2. "Mr. Nelson will much oblige Mr. Webb by paying J. Ruff, or order, on his account, twenty guineas": Ruff v. Webb, 1 Esp. 129 (1794).

3. To the Cashier,-Credit P. & Co., or order, with £500, claimed, per Cleopatra, in cash, on account of this corporation, A. C., Managing Director" Ellison v. Collingridge, 9 C. B. 570 (1850); Allen v. The Sea Fire and Life Assurance Co., 9 C. B. 574 (1850).

4. An order written under a note "Please pay the above note, and hold it against me in our settlement": Leonard v. Mason, 1 Wend. 522 (1828).

5. Also a like order written under an account: Hoyt v. Lynch, 2 Sandf. 328 (1847).

6. Please let the bearer have $50. I will arrange it with you this forenoon, Yours truly": Bresenthal v. Williams, 1 Duval, 329 (1864).

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The following have been held not to be valid bills :—

1. An open letter from one Government officer to another desiring the latter to pay plaintiff a certain sum of money due him by the department: McLean v. Ross, 3 Rev. de Leg. 434 (1816). 2.

Please to send £10 by bearer, as I am so ill I cannot waits upon you": Rex v. Ellor, 1 Leach 323 (1784).

3. "Mr. L., please to let the bearer have £7, and place it to my account, and you will much oblige your humble servant S.": Little v. Slackford, 1 M. & M. 371 (1828).

4. A note written by the creditor to his debtor at the foot of the creditor's account requesting the debtor to pay the account to the creditor's agent Norris v. Soloman, 2 M. & Rob. 266 (1840).

5. "To E. & S.--We hereby authorize you to pay on our account to the order of G. £6,000, W. & S." Hamilton v. Spottiswoode, 4 Ex. 200 (1849).

"In Writing."-Writing, as defined in the Interpretation Act, R. S. C. c. 1, s. 7 (23), "includes words printed, painted, engraved, lithographed, or otherwise traced or copied." It is not material whether the writing be in pencil or ink, though as a matter of permanence and security ink is of course preferable. A writing in pencil is within the meaning of that term at common law, and within the custom of merchants: Geary v. Physic, 5 B. & C. per Bayley, J. at p. 238 (1826). See also Jeffery v. Walton, 1 Stark. 267 (1816); Rymes v. Clarkson, 1 Phil. 22 (1809); Dickenson v. Dickenson, 2 Phil. 173 (1814).

Cannot be It is a general rule of law that contracts in writing cannot be varied by extrinsic evidence of the intention of the parties: Burges v. Wickham, 3 B. & S. 669 (1863); Taylor § 1132; or as it is put in the Civil Code, Art. 1234,

"Testimony cannot in any case be received to contradict § 3. or vary the terms of a valid written instrument." According to this rule the contracts of the parties to bills of exchange and promissory notes as appearing upon the face of the instrument whether of drawer, acceptor, maker or indorser, cannot be varied by parol evidence: Hart v. Davy, 1 U. C. Q. B. 218 (1844); Ewart v. Weller, 5 U. C. B. 610 (1849): Adams v. Thomas, 7 U. C. Q. B. 249 (1850); Davis v. McSherry, 7 U. C. Q. B. 490 (1850); Hall v. Francis, 4 U. C. C. P. 210 (1854); Hammond v. Small, 16 U. C. Q. B. 371 (1858); Armour v. Gates, 8 U. C. C. P. 548 (1859); Street v. Beckwith, 20 U. C. Q. B. 9 (1860) Moore v. Sullivan, 21 U. C. Q. B. 445 (1862); Chamberlain v. Ball, 5 L. C. J. 88 (1860); Scott v. Quebec Bank, 7 L. N. 343 (1884); Decelles v. Samoisette, M. L. R. 4 S. C. 361 (1888); Inglis v. Allen, 1 N. S. D. 101 (1867); Graham v. Graham, 11 N. S. (2 R. & C.) 265 (1877); Taylor v. McFarlane, 12 N. S. (3 R. & C.) 190 (1878).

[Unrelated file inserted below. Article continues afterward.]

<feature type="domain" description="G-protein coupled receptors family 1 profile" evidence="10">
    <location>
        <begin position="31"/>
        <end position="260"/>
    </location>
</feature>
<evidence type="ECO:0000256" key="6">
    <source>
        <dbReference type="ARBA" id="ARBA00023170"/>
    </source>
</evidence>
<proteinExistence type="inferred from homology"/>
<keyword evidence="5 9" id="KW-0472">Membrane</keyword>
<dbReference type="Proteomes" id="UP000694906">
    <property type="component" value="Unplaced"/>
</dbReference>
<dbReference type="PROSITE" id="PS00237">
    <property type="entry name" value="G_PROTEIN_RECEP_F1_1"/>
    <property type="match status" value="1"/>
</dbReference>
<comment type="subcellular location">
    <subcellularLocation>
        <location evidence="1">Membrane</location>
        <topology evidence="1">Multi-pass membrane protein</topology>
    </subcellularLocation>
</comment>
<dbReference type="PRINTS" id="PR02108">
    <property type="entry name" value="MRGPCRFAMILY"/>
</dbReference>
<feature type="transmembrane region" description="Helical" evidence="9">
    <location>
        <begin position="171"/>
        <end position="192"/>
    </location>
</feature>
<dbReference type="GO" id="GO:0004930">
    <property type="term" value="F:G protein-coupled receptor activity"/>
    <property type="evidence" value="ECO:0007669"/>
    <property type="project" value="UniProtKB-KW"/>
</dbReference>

Thus in an action brought upon a bill or note, it is not Illustraadmissible to prove that at the time of making it was agreed verbally that the bill or note should be renewed or not paid at maturity: Bradbury v. Oliver, 5 U. C. O. S. 703 (1839); Durand v. Stevenson, 5 U. C. Q. B. 336 (1849); Hayes v. Davis, 6 U. C. Q. B. 396 (1850); McQueen v. McQueen, 9 U. C. Q. B. 536 (1852); Bank of Upper Canada v. Jones, 1 Pr. R. 185 (1854); Harper v. Paterson, 14 U. C. C. P. 538 (1864); Vidal v. Ford, 19 U. C. Q. B. 88 (1859); Porteous v. Muir, 8 O. R. 127 (1885); Imperial Bank v. Brydon, 2 Man. L. R. 117 (1885); Young v. Austen, L. R. 4 C. P. 553 (1869); or, that the instrument expressed to be payable at a certain time should be payable only in a given event; Harvey v. Geary, 1 U. C. Q. B. 483 (1845); Reed v. Reed, 11 U. C. Q. B. 26 (1853); Royal Canadian Bank v. Minaker, 19 U. C. C. P. 219 (1869);